3. Gina, you’ve left me speechless. As I started this post I wanted scream Congratulations, but then I read on…. Saying that I am sorry for loss just doesn’t express what I feel. I know you and Scott will be strong for each other and you’ll make it all work out!!

  4. I am overwhelmed with emotion…Joy over the love you and Scott share, Sadness over the loss of your mother, Compassion over choosing the right thing to do in a difficult time…even though it meant you would be alone through most of it. Grateful that you were able to know and understand your mom’s wishes to help others and allow her to do so. It’s comforting to know that your mom lives on through the lives of people she saved.

    Death is a process, we each experience it similarly, yet differently. I hope that the continued support of family and friends will bring you through that grief…because beyond it, the memories live without the pain…and beautiful memories they will be.

    Thank you for sharing this intimate part of your life…and the similar struggles military wives face every day. Big hugs!

    • Mrs. P, you capture the emotions I felt and continue to feel. Thank you for your kind words, understanding and big hugs. As I process my loss and the joys and challenges of being a mil-spouse, I am comforted that I have good examples to follow. I have my mom whom I feel is still teaching me, cheering me on and guiding me forward (and through the most difficult time). And I have the other mil-spouses who are generous with advice and stand with me. I am grateful for it all.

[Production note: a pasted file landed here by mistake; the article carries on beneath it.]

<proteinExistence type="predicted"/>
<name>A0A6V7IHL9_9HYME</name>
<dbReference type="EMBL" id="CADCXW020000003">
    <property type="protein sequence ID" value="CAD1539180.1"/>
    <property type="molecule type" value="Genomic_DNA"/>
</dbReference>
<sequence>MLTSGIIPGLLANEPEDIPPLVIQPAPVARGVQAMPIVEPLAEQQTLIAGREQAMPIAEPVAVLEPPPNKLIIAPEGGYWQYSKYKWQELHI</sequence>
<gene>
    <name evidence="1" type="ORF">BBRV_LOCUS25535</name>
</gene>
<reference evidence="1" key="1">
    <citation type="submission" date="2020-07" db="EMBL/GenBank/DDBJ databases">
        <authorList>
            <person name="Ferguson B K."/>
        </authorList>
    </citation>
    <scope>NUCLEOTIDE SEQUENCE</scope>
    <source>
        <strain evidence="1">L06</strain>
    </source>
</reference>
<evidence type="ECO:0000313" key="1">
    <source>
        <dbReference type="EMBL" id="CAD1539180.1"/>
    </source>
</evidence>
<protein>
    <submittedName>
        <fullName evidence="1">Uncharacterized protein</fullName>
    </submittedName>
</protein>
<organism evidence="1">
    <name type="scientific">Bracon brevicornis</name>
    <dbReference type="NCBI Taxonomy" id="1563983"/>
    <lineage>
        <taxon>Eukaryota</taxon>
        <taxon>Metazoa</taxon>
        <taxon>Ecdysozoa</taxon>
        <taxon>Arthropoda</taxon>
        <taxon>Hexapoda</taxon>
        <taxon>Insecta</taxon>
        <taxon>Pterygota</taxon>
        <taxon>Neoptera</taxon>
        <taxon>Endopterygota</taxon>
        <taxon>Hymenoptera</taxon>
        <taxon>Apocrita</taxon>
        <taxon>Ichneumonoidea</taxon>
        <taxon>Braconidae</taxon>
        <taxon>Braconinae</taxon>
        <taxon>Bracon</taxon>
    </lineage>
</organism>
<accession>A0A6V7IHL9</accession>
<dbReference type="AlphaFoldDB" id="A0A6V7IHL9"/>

5. Congratulations, Gina. Brava for honoring your mom by sticking to her mantra during one of the most difficult times in a daughter’s life.

  6. Gina,

    Like everyone else I am so thrilled that you found your soulmate and equally devastated about the loss of your Mom. There are no words sometimes but I love that you were able to keep her alive through the organ donation program. So many lives will be blessed by that difficult decision.

    After multiple deployments and years of just little trips, my wife and I have discovered one thing. If it is going to happen, it will happen when he is gone. That is as much as fact as that the sun will come up in the morning. Stay strong because the roller coaster is just leaving the station.

    rob

    • Rob,
      There may be, “no words” but yours are kind and welcome. Thank you. I think you and your wife are 100% correct about when, “stuff” happens. And normally I’m not a fan of roller coasters, but Scott is worth it so I will take your advice there as well 🙂